Think of RAM as your physical wooden-or-formica desktop. It has a certain fixed size and, if you want to work on paper documents, you have to have them on your desk. The number of documents and books you can work on at once is limited by the size of your desk. If you want to work on more paper items at once, get a bigger desk. Similarly, if you want to work with more files and applications at the one time, you need more RAM.
Think if your hard disk as your filing cabinet. It can hold many more paper documents than your desk, but you can't work on a document while it's hanging in a drawer. If you want to work on something, you have to move it from the filing cabinet to your desktop. That's the paper equivalent of loading an application or opening a file. If your desktop is already full, you need to put something back in the filing cabinet.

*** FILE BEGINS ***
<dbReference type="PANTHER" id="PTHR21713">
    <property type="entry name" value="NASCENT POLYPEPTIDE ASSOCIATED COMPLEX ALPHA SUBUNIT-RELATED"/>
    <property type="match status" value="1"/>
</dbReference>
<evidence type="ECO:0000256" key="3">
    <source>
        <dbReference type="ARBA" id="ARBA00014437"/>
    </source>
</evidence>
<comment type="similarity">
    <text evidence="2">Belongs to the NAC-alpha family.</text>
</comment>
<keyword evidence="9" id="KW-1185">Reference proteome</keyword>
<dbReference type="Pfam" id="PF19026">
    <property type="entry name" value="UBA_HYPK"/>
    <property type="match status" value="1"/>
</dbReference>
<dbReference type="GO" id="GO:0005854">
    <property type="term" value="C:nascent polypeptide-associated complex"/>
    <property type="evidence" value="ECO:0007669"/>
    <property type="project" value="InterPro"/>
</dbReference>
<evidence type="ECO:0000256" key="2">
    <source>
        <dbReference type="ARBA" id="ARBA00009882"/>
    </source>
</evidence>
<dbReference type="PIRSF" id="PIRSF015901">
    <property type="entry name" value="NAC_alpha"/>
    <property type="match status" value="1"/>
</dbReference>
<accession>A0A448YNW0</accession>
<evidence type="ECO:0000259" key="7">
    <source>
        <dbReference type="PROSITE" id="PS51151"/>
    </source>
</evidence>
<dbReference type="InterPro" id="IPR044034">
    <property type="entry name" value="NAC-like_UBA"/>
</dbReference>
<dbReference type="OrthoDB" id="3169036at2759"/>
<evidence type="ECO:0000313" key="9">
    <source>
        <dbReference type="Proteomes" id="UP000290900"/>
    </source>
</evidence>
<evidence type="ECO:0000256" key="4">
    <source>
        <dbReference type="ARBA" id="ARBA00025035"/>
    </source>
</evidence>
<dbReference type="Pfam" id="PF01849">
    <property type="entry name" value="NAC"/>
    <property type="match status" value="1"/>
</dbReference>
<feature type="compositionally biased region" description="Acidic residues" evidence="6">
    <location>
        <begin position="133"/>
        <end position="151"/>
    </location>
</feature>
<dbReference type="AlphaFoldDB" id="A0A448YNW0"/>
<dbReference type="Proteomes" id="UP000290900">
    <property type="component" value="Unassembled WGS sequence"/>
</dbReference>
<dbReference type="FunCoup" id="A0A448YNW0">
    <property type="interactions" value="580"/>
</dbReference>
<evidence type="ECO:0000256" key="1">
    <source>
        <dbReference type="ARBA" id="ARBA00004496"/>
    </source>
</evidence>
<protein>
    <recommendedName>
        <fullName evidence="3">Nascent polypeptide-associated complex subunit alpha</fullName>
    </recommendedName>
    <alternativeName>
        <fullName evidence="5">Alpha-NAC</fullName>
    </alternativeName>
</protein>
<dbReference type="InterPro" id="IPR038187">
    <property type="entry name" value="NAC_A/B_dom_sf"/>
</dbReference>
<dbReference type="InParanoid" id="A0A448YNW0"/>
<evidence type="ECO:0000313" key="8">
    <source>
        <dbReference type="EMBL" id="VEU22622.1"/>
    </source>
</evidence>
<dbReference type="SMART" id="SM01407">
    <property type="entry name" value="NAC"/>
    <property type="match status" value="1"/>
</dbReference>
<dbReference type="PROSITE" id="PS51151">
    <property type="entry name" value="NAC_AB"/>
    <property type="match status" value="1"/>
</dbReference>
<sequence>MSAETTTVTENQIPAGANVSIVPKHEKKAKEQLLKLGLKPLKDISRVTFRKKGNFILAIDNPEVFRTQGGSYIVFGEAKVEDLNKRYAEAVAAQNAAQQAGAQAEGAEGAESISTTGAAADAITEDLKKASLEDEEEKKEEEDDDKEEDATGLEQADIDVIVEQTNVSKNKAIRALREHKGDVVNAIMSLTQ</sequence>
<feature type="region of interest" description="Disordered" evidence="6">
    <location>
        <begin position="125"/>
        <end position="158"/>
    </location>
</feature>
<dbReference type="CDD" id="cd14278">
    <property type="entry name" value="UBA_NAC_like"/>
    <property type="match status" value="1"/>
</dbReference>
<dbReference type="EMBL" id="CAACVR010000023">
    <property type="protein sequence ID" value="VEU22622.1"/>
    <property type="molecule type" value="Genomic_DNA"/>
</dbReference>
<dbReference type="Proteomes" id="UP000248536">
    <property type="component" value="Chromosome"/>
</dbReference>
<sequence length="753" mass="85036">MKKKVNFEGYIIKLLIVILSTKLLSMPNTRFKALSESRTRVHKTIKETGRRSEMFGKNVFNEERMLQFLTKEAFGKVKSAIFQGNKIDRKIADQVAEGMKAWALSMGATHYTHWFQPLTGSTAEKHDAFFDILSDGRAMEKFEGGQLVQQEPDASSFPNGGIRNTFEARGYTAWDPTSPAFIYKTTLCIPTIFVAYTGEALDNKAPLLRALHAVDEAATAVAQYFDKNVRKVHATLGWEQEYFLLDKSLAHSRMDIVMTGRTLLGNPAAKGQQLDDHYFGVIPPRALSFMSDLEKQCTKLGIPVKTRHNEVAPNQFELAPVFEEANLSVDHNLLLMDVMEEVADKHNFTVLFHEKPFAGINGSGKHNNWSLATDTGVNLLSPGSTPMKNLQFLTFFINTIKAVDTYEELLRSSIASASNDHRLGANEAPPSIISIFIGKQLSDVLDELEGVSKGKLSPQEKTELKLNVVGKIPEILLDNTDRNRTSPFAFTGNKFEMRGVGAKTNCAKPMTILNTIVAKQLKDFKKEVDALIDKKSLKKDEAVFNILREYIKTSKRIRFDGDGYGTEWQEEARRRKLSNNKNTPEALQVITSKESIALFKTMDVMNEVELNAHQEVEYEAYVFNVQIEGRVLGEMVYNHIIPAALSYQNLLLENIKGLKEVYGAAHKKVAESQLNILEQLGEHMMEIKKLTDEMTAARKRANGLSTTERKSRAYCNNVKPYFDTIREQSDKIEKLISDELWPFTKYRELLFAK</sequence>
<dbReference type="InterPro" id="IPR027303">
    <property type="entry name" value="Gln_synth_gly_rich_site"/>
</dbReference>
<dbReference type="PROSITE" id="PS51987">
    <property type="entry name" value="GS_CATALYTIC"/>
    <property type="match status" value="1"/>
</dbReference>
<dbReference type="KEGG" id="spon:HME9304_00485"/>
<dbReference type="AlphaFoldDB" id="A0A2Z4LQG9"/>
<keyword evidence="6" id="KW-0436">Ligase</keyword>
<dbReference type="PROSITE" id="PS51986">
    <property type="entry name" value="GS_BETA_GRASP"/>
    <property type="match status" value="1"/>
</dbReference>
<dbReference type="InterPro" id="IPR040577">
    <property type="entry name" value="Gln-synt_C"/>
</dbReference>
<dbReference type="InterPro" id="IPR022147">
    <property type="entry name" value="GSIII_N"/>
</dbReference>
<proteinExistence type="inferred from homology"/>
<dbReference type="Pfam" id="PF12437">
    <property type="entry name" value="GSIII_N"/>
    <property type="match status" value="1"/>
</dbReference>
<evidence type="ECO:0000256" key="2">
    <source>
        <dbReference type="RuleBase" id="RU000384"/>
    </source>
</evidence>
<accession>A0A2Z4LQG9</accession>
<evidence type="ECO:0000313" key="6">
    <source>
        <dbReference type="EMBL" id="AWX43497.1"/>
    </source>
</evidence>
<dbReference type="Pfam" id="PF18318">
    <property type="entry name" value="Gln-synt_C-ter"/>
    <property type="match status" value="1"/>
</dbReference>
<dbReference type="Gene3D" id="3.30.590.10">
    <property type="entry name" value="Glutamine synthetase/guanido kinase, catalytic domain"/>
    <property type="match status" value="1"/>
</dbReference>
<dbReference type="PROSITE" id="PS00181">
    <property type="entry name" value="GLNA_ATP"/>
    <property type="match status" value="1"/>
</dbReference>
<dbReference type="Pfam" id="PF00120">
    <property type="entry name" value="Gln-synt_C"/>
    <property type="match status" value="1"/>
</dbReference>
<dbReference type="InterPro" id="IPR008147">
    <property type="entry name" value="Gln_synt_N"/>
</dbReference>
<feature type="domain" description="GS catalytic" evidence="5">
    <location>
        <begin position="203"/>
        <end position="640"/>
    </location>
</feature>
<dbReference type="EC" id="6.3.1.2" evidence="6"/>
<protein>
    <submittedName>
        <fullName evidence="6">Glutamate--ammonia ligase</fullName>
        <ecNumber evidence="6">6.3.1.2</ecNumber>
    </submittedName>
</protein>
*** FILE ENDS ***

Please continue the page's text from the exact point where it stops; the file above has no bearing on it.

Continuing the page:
You keep a lot of things in your filing cabinet that you don't want to work on every day. Those older documents don't slow down your work at your desk unless you bring them out and put them on the desk. They can happily live in the filing cabinet forever ... until you fill the cabinet and then it's time to throw away the old stuff or get another cabinet. Similarly, the number of files on your hard drive does not seriously impact the performance of your computer, unless the disk is over 90% full.
There you go. Not drastically insightful but I've yet to find another explanation that people of all technical abilities (and, literally, none at all) get as quickly as this one.